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Discover cultural hallmarks of Maritime Silk Road

BY :丝路云帆

UPDATED :2023-12-29

This year marks the 10th anniversary of the Belt and Road Initiative. To commemorate the occasion, an exhibition entitled "Good Fortune Sails Across the World: The Cultural Hallmarks of the Maritime Silk Road" opened at the Fujian Museum in Fuzhou, Fujian province, on May 18, and will last for three months.
 
It is also a special exhibition launched by the museum to mark this year's International Museum Day, which fell on May 18.


The exhibition features 295 artifacts from the ancient Maritime Silk Road, which are loaned by 35 cultural institutions and museums in China, including the Palace Museum in Beijing, the Shanghai Museum, and the China Maritime Museum in Shanghai.


A highlight of the display is a model fuchuan, also known as the Fujian vessel, one of the four types of ancient wooden sailing boats in China. With its flat deck, V-shaped hull, good stability in the water, and large capacity, the fuchuan had often been used as a cargo vessel since the Song Dynasty (960-1279).


Yang Jingbin, an associate researcher at the Fujian Museum, said that when Chinese navigator Zheng He from the Ming Dynasty (1368-1644) made his seven westward voyages, his fleets were mainly comprised of Fujian vessels.


Also on display is an inscribed gold ingot weighing nearly 2 kilograms unearthed from the tomb of Zhu Zhanji, a son of emperor Zhu Gaochi (1378-1425) in the Ming Dynasty. The inscription states that the raw material for the ingot was bought overseas by Zheng during his fifth voyage.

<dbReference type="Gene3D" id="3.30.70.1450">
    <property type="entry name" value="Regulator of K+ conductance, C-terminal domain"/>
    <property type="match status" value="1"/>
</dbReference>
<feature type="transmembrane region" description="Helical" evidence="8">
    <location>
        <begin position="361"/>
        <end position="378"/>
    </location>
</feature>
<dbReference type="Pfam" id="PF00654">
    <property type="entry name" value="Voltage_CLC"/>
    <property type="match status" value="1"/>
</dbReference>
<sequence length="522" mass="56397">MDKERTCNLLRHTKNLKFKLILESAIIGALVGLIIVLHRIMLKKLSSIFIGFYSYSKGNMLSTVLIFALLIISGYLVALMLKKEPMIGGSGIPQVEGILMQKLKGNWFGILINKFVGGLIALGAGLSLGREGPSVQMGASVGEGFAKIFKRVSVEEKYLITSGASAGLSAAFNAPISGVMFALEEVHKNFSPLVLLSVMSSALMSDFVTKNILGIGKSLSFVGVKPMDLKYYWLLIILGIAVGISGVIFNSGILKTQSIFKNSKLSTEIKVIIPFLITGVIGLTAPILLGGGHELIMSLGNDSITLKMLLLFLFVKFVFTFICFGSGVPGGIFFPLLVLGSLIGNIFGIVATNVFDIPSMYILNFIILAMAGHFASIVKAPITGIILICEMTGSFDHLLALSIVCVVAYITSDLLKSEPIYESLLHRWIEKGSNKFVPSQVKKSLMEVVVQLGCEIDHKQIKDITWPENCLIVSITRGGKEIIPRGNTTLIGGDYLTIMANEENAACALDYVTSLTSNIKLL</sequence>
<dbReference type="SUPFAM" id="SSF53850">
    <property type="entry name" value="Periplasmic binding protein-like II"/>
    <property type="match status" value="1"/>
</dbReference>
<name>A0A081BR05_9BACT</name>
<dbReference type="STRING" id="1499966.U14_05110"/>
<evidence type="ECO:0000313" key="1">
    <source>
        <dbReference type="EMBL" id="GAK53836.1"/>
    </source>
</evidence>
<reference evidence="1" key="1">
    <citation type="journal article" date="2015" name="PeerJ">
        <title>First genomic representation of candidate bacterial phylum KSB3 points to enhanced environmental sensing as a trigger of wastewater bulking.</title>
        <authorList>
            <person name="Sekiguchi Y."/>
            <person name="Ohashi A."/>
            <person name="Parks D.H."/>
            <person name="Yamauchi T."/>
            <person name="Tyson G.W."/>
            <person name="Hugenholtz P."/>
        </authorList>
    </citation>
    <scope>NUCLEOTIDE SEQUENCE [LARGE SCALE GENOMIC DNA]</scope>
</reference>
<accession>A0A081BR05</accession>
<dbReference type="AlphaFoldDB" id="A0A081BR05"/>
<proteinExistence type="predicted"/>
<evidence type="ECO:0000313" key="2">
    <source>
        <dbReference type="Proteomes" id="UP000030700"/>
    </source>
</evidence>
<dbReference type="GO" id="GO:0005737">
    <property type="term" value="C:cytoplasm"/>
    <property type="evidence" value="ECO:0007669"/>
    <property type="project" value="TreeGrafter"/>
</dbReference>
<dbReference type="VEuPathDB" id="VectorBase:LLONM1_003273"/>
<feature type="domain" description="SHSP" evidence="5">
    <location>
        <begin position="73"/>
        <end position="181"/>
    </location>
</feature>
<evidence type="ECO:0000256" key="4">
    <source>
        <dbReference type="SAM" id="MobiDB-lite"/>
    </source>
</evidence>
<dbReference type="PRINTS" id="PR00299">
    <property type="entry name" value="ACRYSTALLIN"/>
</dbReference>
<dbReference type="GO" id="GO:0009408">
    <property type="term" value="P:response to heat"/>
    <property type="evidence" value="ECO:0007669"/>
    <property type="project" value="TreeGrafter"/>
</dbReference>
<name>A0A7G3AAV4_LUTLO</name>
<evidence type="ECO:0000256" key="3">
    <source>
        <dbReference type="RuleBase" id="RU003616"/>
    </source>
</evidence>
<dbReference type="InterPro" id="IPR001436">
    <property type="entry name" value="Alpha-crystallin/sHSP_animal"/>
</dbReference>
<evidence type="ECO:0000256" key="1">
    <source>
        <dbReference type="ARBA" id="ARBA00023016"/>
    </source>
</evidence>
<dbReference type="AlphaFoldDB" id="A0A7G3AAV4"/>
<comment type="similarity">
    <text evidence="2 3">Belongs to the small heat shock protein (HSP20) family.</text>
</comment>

"It is the only artifact to date with a clear inscription that shows it is related to Zheng's voyage. It was given as a gift to Zhu Zhanji to mark his engagement," Yang said.


The exhibition also features a variety of porcelain, silk and tea, which used to be major export commodities of ancient China. Exotic products such as incense burner, spice, gem and glassware are also on display.


Such artifacts provide clues to cultural links. For example, an octagonal blue-and-white porcelain candlestick from the Ming Dynasty is highly similar to the shape of a bronze candlestick from West Asia in the 14th century. The porcelain candlestick is glazed with imported Samarra blue cobalt pigment.


"It shows the mutual influence of both cultures, reflecting the harmonious symbiosis of ancient times," Yang said.


The ancient Maritime Silk Road is a path of friendship, reciprocity and cultural communication. It is being revitalized with new meanings of the modern time, serving as a stage for China to embrace the world as a great nation, and a bond for countries along the route to jointly create a better future.
 
Sources: 福建博物院,China Daily

Editor: Pauline, Joyce